Chemotherapy is used to kill cancer cells and to curb tumours from growing in the patient’s body. However, a new study has suggested that chemotherapy may instead be helping spread the disease further leading to more aggressive forms of cancer.
While it has been known that the treatment shrinks tumours for short term beneficiaries, chemotherapy drugs increase the chance that cancer cells will migrate elsewhere in the body and may trigger a ‘repair’ system which allows them to grow back strong, a team of US researchers have discovered.
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Professionals at the Albert Einstein College of Medicine in New York examined the impact of chemotherapy on breast cancer patients. They found that the number of blood vessel ‘doorways’ that allow cancer to spread throughout the body was increased in 20 patients who received two common chemotherapy drugs.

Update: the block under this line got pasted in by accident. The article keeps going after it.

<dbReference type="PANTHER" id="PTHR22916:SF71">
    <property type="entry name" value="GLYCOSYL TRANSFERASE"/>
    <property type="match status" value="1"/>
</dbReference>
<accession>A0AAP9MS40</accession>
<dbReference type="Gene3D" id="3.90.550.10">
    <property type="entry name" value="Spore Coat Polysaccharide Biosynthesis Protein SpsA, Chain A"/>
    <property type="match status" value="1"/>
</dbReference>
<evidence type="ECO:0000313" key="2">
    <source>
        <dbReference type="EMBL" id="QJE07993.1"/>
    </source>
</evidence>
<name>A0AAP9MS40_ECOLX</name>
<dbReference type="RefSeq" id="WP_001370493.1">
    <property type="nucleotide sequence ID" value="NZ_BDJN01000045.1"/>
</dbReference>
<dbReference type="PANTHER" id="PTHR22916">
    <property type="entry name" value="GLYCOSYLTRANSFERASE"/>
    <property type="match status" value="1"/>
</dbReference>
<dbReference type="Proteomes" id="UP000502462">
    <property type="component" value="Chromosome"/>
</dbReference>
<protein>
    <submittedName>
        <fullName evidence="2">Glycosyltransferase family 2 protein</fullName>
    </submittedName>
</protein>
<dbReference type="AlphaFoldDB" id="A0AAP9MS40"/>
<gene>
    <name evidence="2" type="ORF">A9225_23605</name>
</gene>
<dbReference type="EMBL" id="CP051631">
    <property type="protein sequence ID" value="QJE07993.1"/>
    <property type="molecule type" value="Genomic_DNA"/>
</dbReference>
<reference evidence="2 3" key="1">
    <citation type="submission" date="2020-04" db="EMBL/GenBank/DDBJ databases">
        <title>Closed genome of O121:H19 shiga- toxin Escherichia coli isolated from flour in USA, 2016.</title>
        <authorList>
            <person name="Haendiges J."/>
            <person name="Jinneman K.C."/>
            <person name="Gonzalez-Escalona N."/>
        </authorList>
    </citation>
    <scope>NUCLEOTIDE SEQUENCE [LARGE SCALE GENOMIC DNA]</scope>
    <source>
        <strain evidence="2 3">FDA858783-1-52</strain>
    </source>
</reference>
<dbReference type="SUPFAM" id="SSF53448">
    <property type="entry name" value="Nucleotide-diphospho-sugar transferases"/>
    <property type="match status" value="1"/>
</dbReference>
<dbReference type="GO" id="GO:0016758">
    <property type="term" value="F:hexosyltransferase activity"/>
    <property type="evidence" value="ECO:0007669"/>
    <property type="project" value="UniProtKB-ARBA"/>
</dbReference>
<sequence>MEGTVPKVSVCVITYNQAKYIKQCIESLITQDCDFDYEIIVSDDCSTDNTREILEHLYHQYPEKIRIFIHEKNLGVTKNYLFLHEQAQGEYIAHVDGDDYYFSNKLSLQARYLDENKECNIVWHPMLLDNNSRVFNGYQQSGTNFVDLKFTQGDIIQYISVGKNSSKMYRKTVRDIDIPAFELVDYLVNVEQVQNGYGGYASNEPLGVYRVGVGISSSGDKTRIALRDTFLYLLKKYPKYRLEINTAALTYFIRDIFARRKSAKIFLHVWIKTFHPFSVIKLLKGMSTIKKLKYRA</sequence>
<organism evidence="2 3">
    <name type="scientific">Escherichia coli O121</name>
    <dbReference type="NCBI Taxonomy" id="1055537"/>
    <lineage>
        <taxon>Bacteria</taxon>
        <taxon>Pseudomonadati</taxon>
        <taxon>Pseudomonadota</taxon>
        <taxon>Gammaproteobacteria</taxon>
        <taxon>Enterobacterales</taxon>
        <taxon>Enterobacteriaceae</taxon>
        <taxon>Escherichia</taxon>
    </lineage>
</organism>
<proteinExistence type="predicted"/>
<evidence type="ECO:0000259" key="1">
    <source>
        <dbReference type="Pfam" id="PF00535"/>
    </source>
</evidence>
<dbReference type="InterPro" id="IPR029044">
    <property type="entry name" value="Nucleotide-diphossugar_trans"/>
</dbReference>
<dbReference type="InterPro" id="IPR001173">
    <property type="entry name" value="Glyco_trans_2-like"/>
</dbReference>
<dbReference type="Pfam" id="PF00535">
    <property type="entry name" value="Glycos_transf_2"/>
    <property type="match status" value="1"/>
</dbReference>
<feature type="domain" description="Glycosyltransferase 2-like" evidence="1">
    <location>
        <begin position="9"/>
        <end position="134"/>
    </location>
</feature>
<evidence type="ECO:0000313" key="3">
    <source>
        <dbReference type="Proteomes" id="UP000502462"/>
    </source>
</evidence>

The study’s lead author Dr George Karagiannis told The Telegraph that the findings did not mean cancer patients should avoid chemotherapy, rather that they should be consistently monitored to check if the disease is spreading. The most advanced stage of breast cancer when it has spread beyond the breast to other organs in the body is called metastatic breast cancer and is the most fatal form of the disease.
Doctors could “obtain a small amount of tumour tissue after a few doses of preoperative chemotherapy” that would be analysed for signs of increased risk of this phenomenon – with women recommended to stop treatment before surgery if it is seen.
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In experiments on mice, Dr Karagiannis and his colleagues found that the number of cancer cells circulating in the blood stream was increased when they received chemotherapy. “In this study we only investigated chemotherapy-induced cancer cell dissemination in breast cancer. We are currently working on other types of cancer to see if similar effects are elicited,” he told the newspaper. Chemotherapy can be taken as an oral tablet or through an intravenous drip.
This article was originally published in The Telegraph.
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